Merry Christmas! Candy canes are good for you!
Well, sort of…
I recently read that smelling peppermint—the ultimate holiday treat—can boost energy levels. Though the nutritional value of candy canes is derailed by the amount of sugar they contain, I think it’s safe to reason that taking a whiff before you eat could give you the motivation to work it all off. They’d provide a much-needed perk to hit the gym when there are so many reasons to instead cuddle up by a fire with a cup of hot cocoa. (For the healthier alternative, try peppermint oil.)
Bonus: In addition to increasing your drive to exercise, peppermint may also increase your ability to focus.
Reading about peppermint made me think about other foods that have “secret” nutritional values.
The term “superfood” seems to be thrown around a lot. But what exactly makes up a “superfood?”
My recent research into the topic reveals that “superfoods” encompass a wide variety of foods. They do not, in fact, have an exact definition. But these are some key qualities:
“Superfood” is an unscientific term given to a food that is believed to boost health. In essence, superfoods up the ante when compared to the wide array of fruits, veggies and proteins out there. They’re all natural, not processed, and studies have shown that at the very least, consuming them boosts your overall mood.
Superfoods tend to target specific issues. For example, blueberries are “antioxidant superfoods.” They’re packed with antioxidants, photoflavinoids, potassium and vitamin C. Snacking on blueberries can lower your risk of heart disease and cancer, and they’re anti-inflammatory. (Inflammation can lead to a number of chronic diseases.) It’s important to note that in fruit, color is key: With blueberries, the richer the blue, the more nutrition they pack.
Avocados are another type of superfood. They’re high in fat, but the good kind—monosaturated fat. Monosaturated fat will help to protect you from heart disease. And avocadoes have the highest amount of fiber of any fruit, making them a good choice for people hoping to lower their cholesterol.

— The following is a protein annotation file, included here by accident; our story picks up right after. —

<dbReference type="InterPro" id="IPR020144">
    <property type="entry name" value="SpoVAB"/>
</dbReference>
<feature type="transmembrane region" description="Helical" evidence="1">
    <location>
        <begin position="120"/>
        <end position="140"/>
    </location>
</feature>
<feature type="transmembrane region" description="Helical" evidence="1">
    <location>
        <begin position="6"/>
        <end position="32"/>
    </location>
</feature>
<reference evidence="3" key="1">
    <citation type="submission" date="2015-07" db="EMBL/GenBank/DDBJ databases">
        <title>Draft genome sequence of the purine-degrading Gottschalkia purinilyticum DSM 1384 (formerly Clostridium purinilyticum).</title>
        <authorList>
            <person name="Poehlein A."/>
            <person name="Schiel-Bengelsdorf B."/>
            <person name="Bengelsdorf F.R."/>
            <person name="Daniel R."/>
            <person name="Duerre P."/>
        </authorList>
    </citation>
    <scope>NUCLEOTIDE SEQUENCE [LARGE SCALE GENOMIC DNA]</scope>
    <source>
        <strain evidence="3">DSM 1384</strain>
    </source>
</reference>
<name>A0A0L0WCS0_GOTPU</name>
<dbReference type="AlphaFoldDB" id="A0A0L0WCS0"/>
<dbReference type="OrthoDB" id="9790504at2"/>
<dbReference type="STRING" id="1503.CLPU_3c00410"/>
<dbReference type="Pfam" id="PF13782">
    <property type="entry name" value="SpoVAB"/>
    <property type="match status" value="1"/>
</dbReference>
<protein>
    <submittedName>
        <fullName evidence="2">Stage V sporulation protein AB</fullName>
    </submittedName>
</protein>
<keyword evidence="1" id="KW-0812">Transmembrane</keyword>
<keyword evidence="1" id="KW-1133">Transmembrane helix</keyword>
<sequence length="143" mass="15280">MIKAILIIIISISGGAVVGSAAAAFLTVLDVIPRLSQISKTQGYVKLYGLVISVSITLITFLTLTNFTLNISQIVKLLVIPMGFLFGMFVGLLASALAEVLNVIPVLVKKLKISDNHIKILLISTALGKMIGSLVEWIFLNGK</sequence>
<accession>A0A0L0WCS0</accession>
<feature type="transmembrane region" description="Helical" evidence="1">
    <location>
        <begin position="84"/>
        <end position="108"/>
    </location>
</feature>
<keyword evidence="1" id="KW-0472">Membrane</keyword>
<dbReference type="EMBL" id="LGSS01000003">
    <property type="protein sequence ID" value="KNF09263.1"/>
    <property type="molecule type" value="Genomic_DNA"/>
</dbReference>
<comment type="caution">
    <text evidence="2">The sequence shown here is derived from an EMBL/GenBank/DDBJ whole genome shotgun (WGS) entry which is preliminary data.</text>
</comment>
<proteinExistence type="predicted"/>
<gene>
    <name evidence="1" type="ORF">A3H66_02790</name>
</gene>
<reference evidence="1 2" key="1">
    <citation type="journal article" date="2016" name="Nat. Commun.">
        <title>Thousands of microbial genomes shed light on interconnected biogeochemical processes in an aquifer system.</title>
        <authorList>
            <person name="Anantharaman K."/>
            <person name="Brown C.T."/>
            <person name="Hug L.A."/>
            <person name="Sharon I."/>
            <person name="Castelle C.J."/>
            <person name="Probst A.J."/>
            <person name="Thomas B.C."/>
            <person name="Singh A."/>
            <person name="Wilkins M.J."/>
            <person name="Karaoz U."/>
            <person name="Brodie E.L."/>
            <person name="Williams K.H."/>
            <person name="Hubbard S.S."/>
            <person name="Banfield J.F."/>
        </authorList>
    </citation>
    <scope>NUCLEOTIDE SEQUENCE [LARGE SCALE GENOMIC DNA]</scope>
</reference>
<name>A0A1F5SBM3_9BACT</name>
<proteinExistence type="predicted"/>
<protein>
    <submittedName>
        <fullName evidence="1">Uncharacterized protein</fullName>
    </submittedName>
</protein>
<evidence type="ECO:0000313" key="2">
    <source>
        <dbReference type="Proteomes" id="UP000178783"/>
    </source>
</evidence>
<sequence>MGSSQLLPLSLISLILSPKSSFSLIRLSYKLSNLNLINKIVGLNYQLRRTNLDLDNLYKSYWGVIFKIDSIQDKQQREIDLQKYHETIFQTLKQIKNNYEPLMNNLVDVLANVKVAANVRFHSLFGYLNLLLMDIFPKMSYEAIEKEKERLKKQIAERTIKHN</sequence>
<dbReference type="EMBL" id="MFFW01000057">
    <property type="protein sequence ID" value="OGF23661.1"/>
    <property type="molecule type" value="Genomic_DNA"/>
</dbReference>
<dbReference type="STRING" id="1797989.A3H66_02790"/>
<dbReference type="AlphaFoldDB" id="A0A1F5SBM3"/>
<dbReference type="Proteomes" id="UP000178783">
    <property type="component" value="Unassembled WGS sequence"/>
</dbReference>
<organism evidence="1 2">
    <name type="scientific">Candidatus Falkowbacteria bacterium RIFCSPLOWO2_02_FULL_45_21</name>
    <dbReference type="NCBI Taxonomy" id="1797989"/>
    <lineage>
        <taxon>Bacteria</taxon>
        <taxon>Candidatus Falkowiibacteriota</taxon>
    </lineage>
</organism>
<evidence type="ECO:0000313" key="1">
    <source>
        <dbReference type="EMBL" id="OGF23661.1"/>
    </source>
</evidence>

Maybe Christmas guac should become a seasonal staple? The green color could go nicely with some red wine…
(On second thought, scratch that pairing. Bleh.)
But who hasn’t heard the age-old “dark chocolate and red wine is good for you” expression? It’s a valid one to dissect as the holiday season gets into full swing.
First, the chocolate. Studies suggest that dark chocolate is also packed with antioxidants and can lower blood pressure. As with fruit, color is key. Darker chocolate has lower sugar and fat content. (And you’re usually obliged to eat less, because it’s so rich.) Sixty percent or higher cocoa is recommended.
My favorite chocolate is Ritter Sport, a European brand that is slowly inching its way into East End shops, including Target in Riverhead.
Red wine, too, is thought to be packed with antioxidants. When consumed in moderation, it can lower your risk of heart disease. It contains the compound resveratrol, which helps to reduce “bad” cholesterol and lower the likelihood of blood clots.
Brazil nuts have also recently come to my attention as a healthy snacking option. They’re rich in selenium and B vitamins, which work to convert fat, proteins and carbs into energy. Research shows that they aid in balancing blood sugar levels, helping to regulate energy fluctuations. You’re not going to peak and crash during the day. Unless, of course, you go on a candy cane eating binge.
I think I’m going to invest in a peppermint plant for the office.